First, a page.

Samuel Insull

Samuel Insull

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Samuel Insull

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Samuel Insull (November 11, 1859 – July 16, 1938) was an Anglo-American innovator and investor based in Chicago who greatly contributed to creating an integrated electrical infrastructure in the United States. Insull was notable for purchasing utilities and railroads using holding companies, as well as the abuse of them. He was responsible also for the building of the Chicago Civic Opera House in 1929.

Early life

Samuel Insull was born in London, the son of Samuel Insull, a tradesman and lay preacher who was active in the Temperance movement, and Emma Short. His career began as an apprentice clerk for various local businesses at age 14. He went on to become a stenographer at Vanity Fair. Through a newspaper ad, the 19 year old became the switchboard operator for the London office of Edison's telephone companies. When he was told of a job for Edison in the United States, Insull indicated he would be glad to have it, provided it was as Thomas Edison's personal secretary.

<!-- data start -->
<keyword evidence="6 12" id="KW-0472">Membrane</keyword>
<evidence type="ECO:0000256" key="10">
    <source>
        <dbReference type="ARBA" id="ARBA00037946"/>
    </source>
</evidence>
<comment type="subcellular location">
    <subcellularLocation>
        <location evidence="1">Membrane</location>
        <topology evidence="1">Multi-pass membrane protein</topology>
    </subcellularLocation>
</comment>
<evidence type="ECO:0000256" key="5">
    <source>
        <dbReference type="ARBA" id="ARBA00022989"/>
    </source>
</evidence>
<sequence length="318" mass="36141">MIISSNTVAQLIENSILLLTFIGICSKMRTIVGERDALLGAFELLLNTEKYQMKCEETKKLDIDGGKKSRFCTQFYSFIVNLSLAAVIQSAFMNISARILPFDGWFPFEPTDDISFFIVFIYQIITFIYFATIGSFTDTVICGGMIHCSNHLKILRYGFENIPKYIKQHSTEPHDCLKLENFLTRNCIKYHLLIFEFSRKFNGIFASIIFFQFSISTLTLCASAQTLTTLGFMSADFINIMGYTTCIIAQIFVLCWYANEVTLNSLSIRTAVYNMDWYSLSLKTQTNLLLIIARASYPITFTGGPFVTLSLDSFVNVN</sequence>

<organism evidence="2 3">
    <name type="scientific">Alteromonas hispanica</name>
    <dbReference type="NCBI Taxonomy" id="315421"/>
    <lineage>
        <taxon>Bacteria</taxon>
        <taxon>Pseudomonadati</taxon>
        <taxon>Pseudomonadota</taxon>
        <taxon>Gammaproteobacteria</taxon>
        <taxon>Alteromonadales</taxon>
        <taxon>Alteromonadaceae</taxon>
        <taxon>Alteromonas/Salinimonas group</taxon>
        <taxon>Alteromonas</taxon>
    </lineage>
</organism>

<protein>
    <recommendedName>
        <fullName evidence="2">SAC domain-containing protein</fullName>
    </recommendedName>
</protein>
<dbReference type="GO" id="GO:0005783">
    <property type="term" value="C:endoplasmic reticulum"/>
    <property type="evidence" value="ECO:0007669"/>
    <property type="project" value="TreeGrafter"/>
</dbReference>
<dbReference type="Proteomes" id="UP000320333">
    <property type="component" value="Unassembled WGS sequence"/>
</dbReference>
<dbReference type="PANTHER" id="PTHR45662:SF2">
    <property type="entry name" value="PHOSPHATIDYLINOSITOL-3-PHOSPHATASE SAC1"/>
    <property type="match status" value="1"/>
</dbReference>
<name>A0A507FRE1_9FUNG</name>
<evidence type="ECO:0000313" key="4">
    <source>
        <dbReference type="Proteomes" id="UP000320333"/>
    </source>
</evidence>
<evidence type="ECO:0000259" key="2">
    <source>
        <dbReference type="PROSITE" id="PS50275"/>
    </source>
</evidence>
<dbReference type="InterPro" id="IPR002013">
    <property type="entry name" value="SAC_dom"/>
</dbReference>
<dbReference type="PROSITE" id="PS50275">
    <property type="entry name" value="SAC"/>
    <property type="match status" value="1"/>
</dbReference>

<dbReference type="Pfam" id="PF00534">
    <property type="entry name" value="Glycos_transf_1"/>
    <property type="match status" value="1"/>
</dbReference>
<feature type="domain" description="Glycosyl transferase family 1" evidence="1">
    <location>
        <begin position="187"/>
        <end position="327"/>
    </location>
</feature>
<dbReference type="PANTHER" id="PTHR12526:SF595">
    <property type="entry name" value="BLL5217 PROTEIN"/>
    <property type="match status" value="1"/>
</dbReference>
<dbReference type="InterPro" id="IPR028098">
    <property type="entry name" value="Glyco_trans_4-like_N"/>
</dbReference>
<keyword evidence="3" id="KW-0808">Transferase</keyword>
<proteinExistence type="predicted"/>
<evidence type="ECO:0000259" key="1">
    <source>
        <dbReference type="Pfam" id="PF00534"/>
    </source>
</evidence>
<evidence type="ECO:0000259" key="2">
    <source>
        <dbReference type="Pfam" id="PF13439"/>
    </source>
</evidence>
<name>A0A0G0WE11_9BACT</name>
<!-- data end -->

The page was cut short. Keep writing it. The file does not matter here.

In 1881, at the age of 21, Insull emigrated to the United States, complete with side whiskers to make him appear older than his years. In the decade that followed, Insull took on increasing responsibilities in Edison's business endeavors, building electrical power stations throughout the United States. With several other Edison Pioneers, he founded Edison General Electric, which later became the publicly held company now known as...
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